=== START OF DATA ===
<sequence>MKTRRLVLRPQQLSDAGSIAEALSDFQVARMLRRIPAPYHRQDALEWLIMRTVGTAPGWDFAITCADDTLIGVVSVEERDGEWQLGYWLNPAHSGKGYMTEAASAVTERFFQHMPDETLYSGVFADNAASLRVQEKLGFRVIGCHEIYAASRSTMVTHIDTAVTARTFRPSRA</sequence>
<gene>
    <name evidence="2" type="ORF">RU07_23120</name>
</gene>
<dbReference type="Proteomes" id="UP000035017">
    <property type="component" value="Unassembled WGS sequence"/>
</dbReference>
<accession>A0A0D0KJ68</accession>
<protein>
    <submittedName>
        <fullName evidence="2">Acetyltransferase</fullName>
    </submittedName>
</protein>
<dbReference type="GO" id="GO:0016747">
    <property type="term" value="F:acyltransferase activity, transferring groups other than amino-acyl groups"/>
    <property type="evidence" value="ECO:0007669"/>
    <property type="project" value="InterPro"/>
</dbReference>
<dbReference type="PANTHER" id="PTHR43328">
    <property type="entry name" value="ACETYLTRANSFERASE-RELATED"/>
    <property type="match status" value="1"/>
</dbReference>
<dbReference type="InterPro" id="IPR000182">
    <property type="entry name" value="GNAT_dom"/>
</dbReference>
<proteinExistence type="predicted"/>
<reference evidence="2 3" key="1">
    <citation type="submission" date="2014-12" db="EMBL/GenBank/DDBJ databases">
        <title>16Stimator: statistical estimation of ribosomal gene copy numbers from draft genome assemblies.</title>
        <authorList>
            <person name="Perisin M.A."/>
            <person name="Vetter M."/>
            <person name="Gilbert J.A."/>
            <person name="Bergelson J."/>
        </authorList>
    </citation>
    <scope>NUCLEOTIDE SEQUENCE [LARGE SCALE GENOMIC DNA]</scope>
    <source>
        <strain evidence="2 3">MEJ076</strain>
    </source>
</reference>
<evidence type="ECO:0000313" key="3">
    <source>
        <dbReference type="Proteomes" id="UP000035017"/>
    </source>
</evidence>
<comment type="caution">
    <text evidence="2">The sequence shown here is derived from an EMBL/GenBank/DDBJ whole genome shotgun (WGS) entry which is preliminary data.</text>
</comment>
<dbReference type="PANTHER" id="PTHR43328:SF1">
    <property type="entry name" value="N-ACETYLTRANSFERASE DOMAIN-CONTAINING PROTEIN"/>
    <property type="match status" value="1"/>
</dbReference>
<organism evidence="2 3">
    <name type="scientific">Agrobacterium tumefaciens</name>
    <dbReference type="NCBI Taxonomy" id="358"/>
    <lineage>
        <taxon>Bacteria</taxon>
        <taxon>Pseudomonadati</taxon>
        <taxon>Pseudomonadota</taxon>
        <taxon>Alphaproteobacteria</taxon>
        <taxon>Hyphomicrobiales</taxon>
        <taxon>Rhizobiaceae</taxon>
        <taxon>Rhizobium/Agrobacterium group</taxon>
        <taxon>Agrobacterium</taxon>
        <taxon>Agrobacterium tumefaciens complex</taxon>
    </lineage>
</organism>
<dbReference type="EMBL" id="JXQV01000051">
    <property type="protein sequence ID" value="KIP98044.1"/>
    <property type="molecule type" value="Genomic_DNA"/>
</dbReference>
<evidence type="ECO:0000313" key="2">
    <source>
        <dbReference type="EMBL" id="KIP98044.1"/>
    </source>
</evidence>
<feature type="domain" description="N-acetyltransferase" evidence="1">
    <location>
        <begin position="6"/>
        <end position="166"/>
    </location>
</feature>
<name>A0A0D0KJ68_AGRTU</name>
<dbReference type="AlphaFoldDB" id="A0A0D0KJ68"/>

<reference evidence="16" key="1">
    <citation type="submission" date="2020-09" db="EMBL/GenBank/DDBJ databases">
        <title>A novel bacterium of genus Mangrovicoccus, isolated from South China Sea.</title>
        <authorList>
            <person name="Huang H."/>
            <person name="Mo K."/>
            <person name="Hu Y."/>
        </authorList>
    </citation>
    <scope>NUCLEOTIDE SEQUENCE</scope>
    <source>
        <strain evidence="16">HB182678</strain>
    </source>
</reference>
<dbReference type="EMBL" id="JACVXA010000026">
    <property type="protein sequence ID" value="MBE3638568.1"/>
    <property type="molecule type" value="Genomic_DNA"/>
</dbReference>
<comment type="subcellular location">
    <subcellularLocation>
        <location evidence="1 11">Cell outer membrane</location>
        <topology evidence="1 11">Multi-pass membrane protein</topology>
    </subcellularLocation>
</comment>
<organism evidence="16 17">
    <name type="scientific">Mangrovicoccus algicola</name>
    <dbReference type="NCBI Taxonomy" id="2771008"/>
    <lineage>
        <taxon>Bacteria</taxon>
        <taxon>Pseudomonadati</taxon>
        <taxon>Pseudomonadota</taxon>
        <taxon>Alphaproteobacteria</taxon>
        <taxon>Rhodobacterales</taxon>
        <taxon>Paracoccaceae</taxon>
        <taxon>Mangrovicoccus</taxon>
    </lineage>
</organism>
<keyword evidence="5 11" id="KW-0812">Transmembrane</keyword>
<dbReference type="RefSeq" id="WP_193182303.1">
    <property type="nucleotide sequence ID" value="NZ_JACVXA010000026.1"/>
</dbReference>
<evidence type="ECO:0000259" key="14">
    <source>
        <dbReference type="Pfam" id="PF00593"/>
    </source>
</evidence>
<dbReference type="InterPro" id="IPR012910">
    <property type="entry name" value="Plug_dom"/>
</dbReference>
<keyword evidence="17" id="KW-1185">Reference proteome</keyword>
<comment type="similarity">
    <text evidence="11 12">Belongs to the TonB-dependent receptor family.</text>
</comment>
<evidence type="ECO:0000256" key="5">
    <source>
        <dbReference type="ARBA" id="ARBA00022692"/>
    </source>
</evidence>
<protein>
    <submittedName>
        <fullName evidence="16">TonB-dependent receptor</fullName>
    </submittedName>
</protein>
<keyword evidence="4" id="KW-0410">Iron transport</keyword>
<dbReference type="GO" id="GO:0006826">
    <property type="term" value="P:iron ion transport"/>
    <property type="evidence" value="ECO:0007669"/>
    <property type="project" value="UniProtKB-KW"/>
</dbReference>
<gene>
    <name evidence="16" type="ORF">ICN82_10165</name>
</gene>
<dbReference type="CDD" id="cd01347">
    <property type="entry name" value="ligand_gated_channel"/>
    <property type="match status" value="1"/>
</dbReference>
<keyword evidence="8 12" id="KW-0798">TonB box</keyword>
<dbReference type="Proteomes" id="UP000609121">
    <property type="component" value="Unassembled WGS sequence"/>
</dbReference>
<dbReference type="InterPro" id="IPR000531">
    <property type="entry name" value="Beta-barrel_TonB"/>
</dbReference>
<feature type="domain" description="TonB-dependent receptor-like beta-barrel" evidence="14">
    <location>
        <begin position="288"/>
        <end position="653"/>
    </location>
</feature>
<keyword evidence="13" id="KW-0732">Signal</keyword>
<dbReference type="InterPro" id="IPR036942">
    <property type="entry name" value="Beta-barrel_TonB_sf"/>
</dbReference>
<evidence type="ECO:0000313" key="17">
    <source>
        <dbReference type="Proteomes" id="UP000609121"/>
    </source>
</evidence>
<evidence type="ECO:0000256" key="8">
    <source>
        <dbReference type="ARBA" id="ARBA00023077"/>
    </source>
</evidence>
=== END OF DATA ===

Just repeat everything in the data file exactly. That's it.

<sequence>MKTRRLVLRPQQLSDAGSIAEALSDFQVARMLRRIPAPYHRQDALEWLIMRTVGTAPGWDFAITCADDTLIGVVSVEERDGEWQLGYWLNPAHSGKGYMTEAASAVTERFFQHMPDETLYSGVFADNAASLRVQEKLGFRVIGCHEIYAASRSTMVTHIDTAVTARTFRPSRA</sequence>
<gene>
    <name evidence="2" type="ORF">RU07_23120</name>
</gene>
<dbReference type="Proteomes" id="UP000035017">
    <property type="component" value="Unassembled WGS sequence"/>
</dbReference>
<accession>A0A0D0KJ68</accession>
<protein>
    <submittedName>
        <fullName evidence="2">Acetyltransferase</fullName>
    </submittedName>
</protein>
<dbReference type="GO" id="GO:0016747">
    <property type="term" value="F:acyltransferase activity, transferring groups other than amino-acyl groups"/>
    <property type="evidence" value="ECO:0007669"/>
    <property type="project" value="InterPro"/>
</dbReference>
<dbReference type="PANTHER" id="PTHR43328">
    <property type="entry name" value="ACETYLTRANSFERASE-RELATED"/>
    <property type="match status" value="1"/>
</dbReference>
<dbReference type="InterPro" id="IPR000182">
    <property type="entry name" value="GNAT_dom"/>
</dbReference>
<proteinExistence type="predicted"/>
<reference evidence="2 3" key="1">
    <citation type="submission" date="2014-12" db="EMBL/GenBank/DDBJ databases">
        <title>16Stimator: statistical estimation of ribosomal gene copy numbers from draft genome assemblies.</title>
        <authorList>
            <person name="Perisin M.A."/>
            <person name="Vetter M."/>
            <person name="Gilbert J.A."/>
            <person name="Bergelson J."/>
        </authorList>
    </citation>
    <scope>NUCLEOTIDE SEQUENCE [LARGE SCALE GENOMIC DNA]</scope>
    <source>
        <strain evidence="2 3">MEJ076</strain>
    </source>
</reference>
<evidence type="ECO:0000313" key="3">
    <source>
        <dbReference type="Proteomes" id="UP000035017"/>
    </source>
</evidence>
<comment type="caution">
    <text evidence="2">The sequence shown here is derived from an EMBL/GenBank/DDBJ whole genome shotgun (WGS) entry which is preliminary data.</text>
</comment>
<dbReference type="PANTHER" id="PTHR43328:SF1">
    <property type="entry name" value="N-ACETYLTRANSFERASE DOMAIN-CONTAINING PROTEIN"/>
    <property type="match status" value="1"/>
</dbReference>
<organism evidence="2 3">
    <name type="scientific">Agrobacterium tumefaciens</name>
    <dbReference type="NCBI Taxonomy" id="358"/>
    <lineage>
        <taxon>Bacteria</taxon>
        <taxon>Pseudomonadati</taxon>
        <taxon>Pseudomonadota</taxon>
        <taxon>Alphaproteobacteria</taxon>
        <taxon>Hyphomicrobiales</taxon>
        <taxon>Rhizobiaceae</taxon>
        <taxon>Rhizobium/Agrobacterium group</taxon>
        <taxon>Agrobacterium</taxon>
        <taxon>Agrobacterium tumefaciens complex</taxon>
    </lineage>
</organism>
<dbReference type="EMBL" id="JXQV01000051">
    <property type="protein sequence ID" value="KIP98044.1"/>
    <property type="molecule type" value="Genomic_DNA"/>
</dbReference>
<evidence type="ECO:0000313" key="2">
    <source>
        <dbReference type="EMBL" id="KIP98044.1"/>
    </source>
</evidence>
<feature type="domain" description="N-acetyltransferase" evidence="1">
    <location>
        <begin position="6"/>
        <end position="166"/>
    </location>
</feature>
<name>A0A0D0KJ68_AGRTU</name>
<dbReference type="AlphaFoldDB" id="A0A0D0KJ68"/>

<reference evidence="16" key="1">
    <citation type="submission" date="2020-09" db="EMBL/GenBank/DDBJ databases">
        <title>A novel bacterium of genus Mangrovicoccus, isolated from South China Sea.</title>
        <authorList>
            <person name="Huang H."/>
            <person name="Mo K."/>
            <person name="Hu Y."/>
        </authorList>
    </citation>
    <scope>NUCLEOTIDE SEQUENCE</scope>
    <source>
        <strain evidence="16">HB182678</strain>
    </source>
</reference>
<dbReference type="EMBL" id="JACVXA010000026">
    <property type="protein sequence ID" value="MBE3638568.1"/>
    <property type="molecule type" value="Genomic_DNA"/>
</dbReference>
<comment type="subcellular location">
    <subcellularLocation>
        <location evidence="1 11">Cell outer membrane</location>
        <topology evidence="1 11">Multi-pass membrane protein</topology>
    </subcellularLocation>
</comment>
<organism evidence="16 17">
    <name type="scientific">Mangrovicoccus algicola</name>
    <dbReference type="NCBI Taxonomy" id="2771008"/>
    <lineage>
        <taxon>Bacteria</taxon>
        <taxon>Pseudomonadati</taxon>
        <taxon>Pseudomonadota</taxon>
        <taxon>Alphaproteobacteria</taxon>
        <taxon>Rhodobacterales</taxon>
        <taxon>Paracoccaceae</taxon>
        <taxon>Mangrovicoccus</taxon>
    </lineage>
</organism>
<keyword evidence="5 11" id="KW-0812">Transmembrane</keyword>
<dbReference type="RefSeq" id="WP_193182303.1">
    <property type="nucleotide sequence ID" value="NZ_JACVXA010000026.1"/>
</dbReference>
<evidence type="ECO:0000259" key="14">
    <source>
        <dbReference type="Pfam" id="PF00593"/>
    </source>
</evidence>
<dbReference type="InterPro" id="IPR012910">
    <property type="entry name" value="Plug_dom"/>
</dbReference>
<keyword evidence="17" id="KW-1185">Reference proteome</keyword>
<comment type="similarity">
    <text evidence="11 12">Belongs to the TonB-dependent receptor family.</text>
</comment>
<evidence type="ECO:0000256" key="5">
    <source>
        <dbReference type="ARBA" id="ARBA00022692"/>
    </source>
</evidence>
<protein>
    <submittedName>
        <fullName evidence="16">TonB-dependent receptor</fullName>
    </submittedName>
</protein>
<keyword evidence="4" id="KW-0410">Iron transport</keyword>
<dbReference type="GO" id="GO:0006826">
    <property type="term" value="P:iron ion transport"/>
    <property type="evidence" value="ECO:0007669"/>
    <property type="project" value="UniProtKB-KW"/>
</dbReference>
<gene>
    <name evidence="16" type="ORF">ICN82_10165</name>
</gene>
<dbReference type="CDD" id="cd01347">
    <property type="entry name" value="ligand_gated_channel"/>
    <property type="match status" value="1"/>
</dbReference>
<keyword evidence="8 12" id="KW-0798">TonB box</keyword>
<dbReference type="Proteomes" id="UP000609121">
    <property type="component" value="Unassembled WGS sequence"/>
</dbReference>
<dbReference type="InterPro" id="IPR000531">
    <property type="entry name" value="Beta-barrel_TonB"/>
</dbReference>
<feature type="domain" description="TonB-dependent receptor-like beta-barrel" evidence="14">
    <location>
        <begin position="288"/>
        <end position="653"/>
    </location>
</feature>
<keyword evidence="13" id="KW-0732">Signal</keyword>
<dbReference type="InterPro" id="IPR036942">
    <property type="entry name" value="Beta-barrel_TonB_sf"/>
</dbReference>
<evidence type="ECO:0000313" key="17">
    <source>
        <dbReference type="Proteomes" id="UP000609121"/>
    </source>
</evidence>
<evidence type="ECO:0000256" key="8">
    <source>
        <dbReference type="ARBA" id="ARBA00023077"/>
    </source>
</evidence>